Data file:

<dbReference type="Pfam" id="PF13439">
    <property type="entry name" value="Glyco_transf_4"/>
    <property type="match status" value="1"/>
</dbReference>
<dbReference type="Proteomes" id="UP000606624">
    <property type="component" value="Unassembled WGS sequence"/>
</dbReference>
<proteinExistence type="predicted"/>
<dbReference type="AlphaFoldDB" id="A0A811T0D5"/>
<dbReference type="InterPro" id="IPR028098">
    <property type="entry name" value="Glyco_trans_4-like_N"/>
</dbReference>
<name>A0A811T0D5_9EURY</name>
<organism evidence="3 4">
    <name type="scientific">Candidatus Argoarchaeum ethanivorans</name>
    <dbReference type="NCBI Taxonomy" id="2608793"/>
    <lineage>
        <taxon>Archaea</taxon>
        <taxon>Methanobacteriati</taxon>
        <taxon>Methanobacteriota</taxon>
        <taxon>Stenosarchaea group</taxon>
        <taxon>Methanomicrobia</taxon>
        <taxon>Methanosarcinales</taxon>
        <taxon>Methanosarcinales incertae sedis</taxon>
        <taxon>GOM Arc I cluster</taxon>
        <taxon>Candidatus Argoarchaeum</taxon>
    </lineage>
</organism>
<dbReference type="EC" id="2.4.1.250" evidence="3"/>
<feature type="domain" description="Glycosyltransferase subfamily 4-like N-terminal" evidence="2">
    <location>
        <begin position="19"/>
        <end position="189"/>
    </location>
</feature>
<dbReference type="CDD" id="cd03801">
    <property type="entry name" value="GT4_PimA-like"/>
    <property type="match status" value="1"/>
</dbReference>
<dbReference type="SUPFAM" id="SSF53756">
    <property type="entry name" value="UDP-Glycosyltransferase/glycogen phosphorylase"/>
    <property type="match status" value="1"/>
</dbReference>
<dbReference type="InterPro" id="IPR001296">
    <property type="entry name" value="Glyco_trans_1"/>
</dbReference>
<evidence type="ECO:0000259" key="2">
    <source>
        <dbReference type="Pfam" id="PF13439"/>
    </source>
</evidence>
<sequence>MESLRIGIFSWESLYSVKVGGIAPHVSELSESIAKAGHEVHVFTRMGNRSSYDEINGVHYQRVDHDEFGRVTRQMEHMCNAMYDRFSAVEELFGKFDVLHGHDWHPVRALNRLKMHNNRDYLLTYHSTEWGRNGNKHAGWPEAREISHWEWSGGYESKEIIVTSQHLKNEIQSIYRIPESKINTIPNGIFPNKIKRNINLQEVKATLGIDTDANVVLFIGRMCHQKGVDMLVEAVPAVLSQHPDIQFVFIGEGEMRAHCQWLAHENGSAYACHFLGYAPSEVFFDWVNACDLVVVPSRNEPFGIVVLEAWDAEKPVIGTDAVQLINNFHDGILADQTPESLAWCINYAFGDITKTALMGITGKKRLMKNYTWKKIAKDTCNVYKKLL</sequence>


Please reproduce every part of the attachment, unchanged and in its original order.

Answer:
<dbReference type="Pfam" id="PF13439">
    <property type="entry name" value="Glyco_transf_4"/>
    <property type="match status" value="1"/>
</dbReference>
<dbReference type="Proteomes" id="UP000606624">
    <property type="component" value="Unassembled WGS sequence"/>
</dbReference>
<proteinExistence type="predicted"/>
<dbReference type="AlphaFoldDB" id="A0A811T0D5"/>
<dbReference type="InterPro" id="IPR028098">
    <property type="entry name" value="Glyco_trans_4-like_N"/>
</dbReference>
<name>A0A811T0D5_9EURY</name>
<organism evidence="3 4">
    <name type="scientific">Candidatus Argoarchaeum ethanivorans</name>
    <dbReference type="NCBI Taxonomy" id="2608793"/>
    <lineage>
        <taxon>Archaea</taxon>
        <taxon>Methanobacteriati</taxon>
        <taxon>Methanobacteriota</taxon>
        <taxon>Stenosarchaea group</taxon>
        <taxon>Methanomicrobia</taxon>
        <taxon>Methanosarcinales</taxon>
        <taxon>Methanosarcinales incertae sedis</taxon>
        <taxon>GOM Arc I cluster</taxon>
        <taxon>Candidatus Argoarchaeum</taxon>
    </lineage>
</organism>
<dbReference type="EC" id="2.4.1.250" evidence="3"/>
<feature type="domain" description="Glycosyltransferase subfamily 4-like N-terminal" evidence="2">
    <location>
        <begin position="19"/>
        <end position="189"/>
    </location>
</feature>
<dbReference type="CDD" id="cd03801">
    <property type="entry name" value="GT4_PimA-like"/>
    <property type="match status" value="1"/>
</dbReference>
<dbReference type="SUPFAM" id="SSF53756">
    <property type="entry name" value="UDP-Glycosyltransferase/glycogen phosphorylase"/>
    <property type="match status" value="1"/>
</dbReference>
<dbReference type="InterPro" id="IPR001296">
    <property type="entry name" value="Glyco_trans_1"/>
</dbReference>
<evidence type="ECO:0000259" key="2">
    <source>
        <dbReference type="Pfam" id="PF13439"/>
    </source>
</evidence>
<sequence>MESLRIGIFSWESLYSVKVGGIAPHVSELSESIAKAGHEVHVFTRMGNRSSYDEINGVHYQRVDHDEFGRVTRQMEHMCNAMYDRFSAVEELFGKFDVLHGHDWHPVRALNRLKMHNNRDYLLTYHSTEWGRNGNKHAGWPEAREISHWEWSGGYESKEIIVTSQHLKNEIQSIYRIPESKINTIPNGIFPNKIKRNINLQEVKATLGIDTDANVVLFIGRMCHQKGVDMLVEAVPAVLSQHPDIQFVFIGEGEMRAHCQWLAHENGSAYACHFLGYAPSEVFFDWVNACDLVVVPSRNEPFGIVVLEAWDAEKPVIGTDAVQLINNFHDGILADQTPESLAWCINYAFGDITKTALMGITGKKRLMKNYTWKKIAKDTCNVYKKLL</sequence>